In some prior art machines, a radiator grill is pivotable about a vertical axis to provide access to the second side of the radiator, i.e., the side of the radiator that faces away from the engine. Accordingly, to clean the radiator, first the entire engine hood is raised to spray the first side of the radiator, then the hood is lowered and the radiator grill is pivoted to clear debris from the second side of the radiator. If debris inadvertently re-enters the radiator when the second side of the radiator is being cleared, then the entire hood must be raised again to repeat the step of spraying the first side of the radiator. Thus in some instances, a pivoting grill provides access only to the second side, and the first side is only accessible by raising the hood, but both procedures need to be done in order to thoroughly clean the radiator. These respective events may be further complicated in some instances since the radiator may only be pivoted when the hood is lowered.

Some prior art vehicles include small access panels that allow rapid access to limited parts of the engine and radiator. For example, Best discloses an access panel in U.S. Pat. No. 2,132,926 that provides access to a water fill tube and an oil fill tube in an automobile. Hansen discloses an access panel in U.S. Pat. No. 3,743,045 that provides access to the side of a radiator that faces away from an engine. However, the access panels disclosed by Best and Hansen do not provide rapid access to all parts of a radiator necessary to clean the radiator of debris.

The present disclosure is directed to one or more of the problems set forth above.

SUMMARY OF THE DISCLOSURE

A hood assembly is provided that includes a first hood and a second hood. A first hinge defines a first axis and operatively interconnects the first hood and the second hood such that the second hood is selectively rotatable with respect to the first hood about the first axis. The hood assembly further includes at least part of a second hinge that defines a second axis that is substantially parallel to the first axis. The at least part of a second hinge is operatively connected to the first hood such that the first and second hoods are selectively rotatable together about the second axis.

A machine includes a chassis, an engine, a radiator, and a hood assembly. The hood assembly has an engine hood that is moveably mounted with respect to the chassis, and a radiator hood that is moveably mounted with respect to the chassis. The hood assembly is characterized by three configurations including a fully closed configuration, a fully open configuration, and a radiator hood open configuration. The radiator hood twice intersects a transversely oriented line passing between the engine and the radiator in at least one of the three configurations and does not intersect the line in at least one other of the three configurations.

A method of configuring a machine includes moving a hood assembly from a fully closed configuration to a fully open configuration by rotating an engine hood and a radiator hood together about a first axis. The method further includes moving the hood assembly from the fully closed configuration to a radiator hood open configuration by rotating the radiator hood with respect to the engine hood about a second axis that is substantially parallel to the first axis.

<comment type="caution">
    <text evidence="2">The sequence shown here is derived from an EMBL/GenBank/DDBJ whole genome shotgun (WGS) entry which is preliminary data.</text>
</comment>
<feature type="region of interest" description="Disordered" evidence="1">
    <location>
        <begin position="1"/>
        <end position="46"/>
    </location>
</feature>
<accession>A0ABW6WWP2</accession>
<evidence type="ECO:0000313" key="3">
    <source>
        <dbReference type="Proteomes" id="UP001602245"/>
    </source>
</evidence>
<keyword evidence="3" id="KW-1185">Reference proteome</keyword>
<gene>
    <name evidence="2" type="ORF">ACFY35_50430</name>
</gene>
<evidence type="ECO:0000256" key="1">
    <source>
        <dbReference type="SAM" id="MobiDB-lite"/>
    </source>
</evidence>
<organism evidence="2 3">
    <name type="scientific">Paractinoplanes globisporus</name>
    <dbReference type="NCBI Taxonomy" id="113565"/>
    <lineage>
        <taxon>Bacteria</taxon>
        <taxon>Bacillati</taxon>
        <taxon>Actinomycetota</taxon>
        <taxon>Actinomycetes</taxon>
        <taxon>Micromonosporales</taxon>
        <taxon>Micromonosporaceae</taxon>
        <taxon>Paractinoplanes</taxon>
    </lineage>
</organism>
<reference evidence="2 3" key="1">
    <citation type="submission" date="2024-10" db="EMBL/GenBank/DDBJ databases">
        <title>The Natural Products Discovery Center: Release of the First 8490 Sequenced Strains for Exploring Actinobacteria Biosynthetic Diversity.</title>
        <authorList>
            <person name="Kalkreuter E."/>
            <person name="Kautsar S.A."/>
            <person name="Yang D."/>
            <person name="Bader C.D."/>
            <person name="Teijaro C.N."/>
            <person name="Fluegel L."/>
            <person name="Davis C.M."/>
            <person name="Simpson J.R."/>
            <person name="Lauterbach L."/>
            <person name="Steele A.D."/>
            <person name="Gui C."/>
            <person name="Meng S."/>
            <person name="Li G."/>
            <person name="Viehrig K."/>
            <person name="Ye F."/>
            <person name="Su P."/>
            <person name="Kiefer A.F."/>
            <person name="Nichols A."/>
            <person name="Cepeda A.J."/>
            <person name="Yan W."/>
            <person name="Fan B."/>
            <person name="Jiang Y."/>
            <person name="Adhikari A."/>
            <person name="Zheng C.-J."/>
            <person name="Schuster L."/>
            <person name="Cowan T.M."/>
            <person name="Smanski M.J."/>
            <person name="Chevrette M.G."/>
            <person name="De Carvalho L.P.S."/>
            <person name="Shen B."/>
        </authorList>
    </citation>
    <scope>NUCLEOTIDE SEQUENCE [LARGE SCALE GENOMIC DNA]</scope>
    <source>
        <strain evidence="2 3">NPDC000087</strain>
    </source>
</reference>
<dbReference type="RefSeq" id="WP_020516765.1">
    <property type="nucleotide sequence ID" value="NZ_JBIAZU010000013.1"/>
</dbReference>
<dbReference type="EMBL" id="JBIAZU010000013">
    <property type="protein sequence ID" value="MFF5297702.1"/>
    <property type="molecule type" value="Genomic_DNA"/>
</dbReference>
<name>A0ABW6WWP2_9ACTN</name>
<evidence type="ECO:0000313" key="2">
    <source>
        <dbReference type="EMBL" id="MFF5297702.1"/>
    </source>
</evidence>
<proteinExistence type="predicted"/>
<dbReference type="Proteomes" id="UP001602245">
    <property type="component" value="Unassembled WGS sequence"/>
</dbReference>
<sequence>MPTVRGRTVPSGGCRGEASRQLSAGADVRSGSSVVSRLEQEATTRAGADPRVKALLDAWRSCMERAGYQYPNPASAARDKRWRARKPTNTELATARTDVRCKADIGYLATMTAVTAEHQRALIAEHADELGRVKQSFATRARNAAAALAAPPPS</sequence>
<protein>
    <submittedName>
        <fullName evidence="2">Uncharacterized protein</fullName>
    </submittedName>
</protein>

BRIEF DESCRIPTION OF THE DRAWINGS

FIG. 1 is a schematic, perspective, exploded view of a hood assembly including a radiator hood and an engine hood;

FIG. 2 is a schematic side view of a machine including the hood assembly of FIG. 1 in a fully closed configuration;

FIG. 3 is a schematic side view of the machine of FIG. 2 with the hood assembly in a fully open configuration;

FIG. 4 is a schematic side view of the machine of FIGS. 2 and 3 with the hood assembly in a radiator hood open configuration; and

FIG. 5 is a schematic sectional view of the radiator hood of FIGS. 1-4 in a bias neutral position.

DETAILED DESCRIPTION

Referring to FIG. 1, a hood assembly 10 is schematically depicted. The hood assembly includes a first hood 14, which is also referred to herein as an “engine hood,” and a second hood 18, which is also referred to herein as a “radiator hood.” The engine hood 14 includes a top panel 22 and two sidewall panels 26A, 26B. Sidewall panel 26A is connected to the top panel 22 so that the top edge 30A of the sidewall panel 26A abuts a lateral edge 34A of the top panel 22. Similarly, sidewall panel 26B is connected to the top panel 22 so that the top edge 30B of the sidewall panel 26B abuts another lateral edge 34B of the top panel 22. The top panel 22 is generally horizontally oriented, and the two sidewall panels 26A, 26B depend downwardly therefrom so that the engine hood 14 is characterized by an inverted U-shaped cross section. Accordingly, the panels 22, 26A, 26B cooperate to define a cavity (shown at 35 in FIG. 2) therebetween that is downwardly open. In the embodiment depicted, the engine hood 14 includes structural members 36 mounted to the panels 22, 26A, 26B. An exhaust stack 37 is mounted to the top panel 22.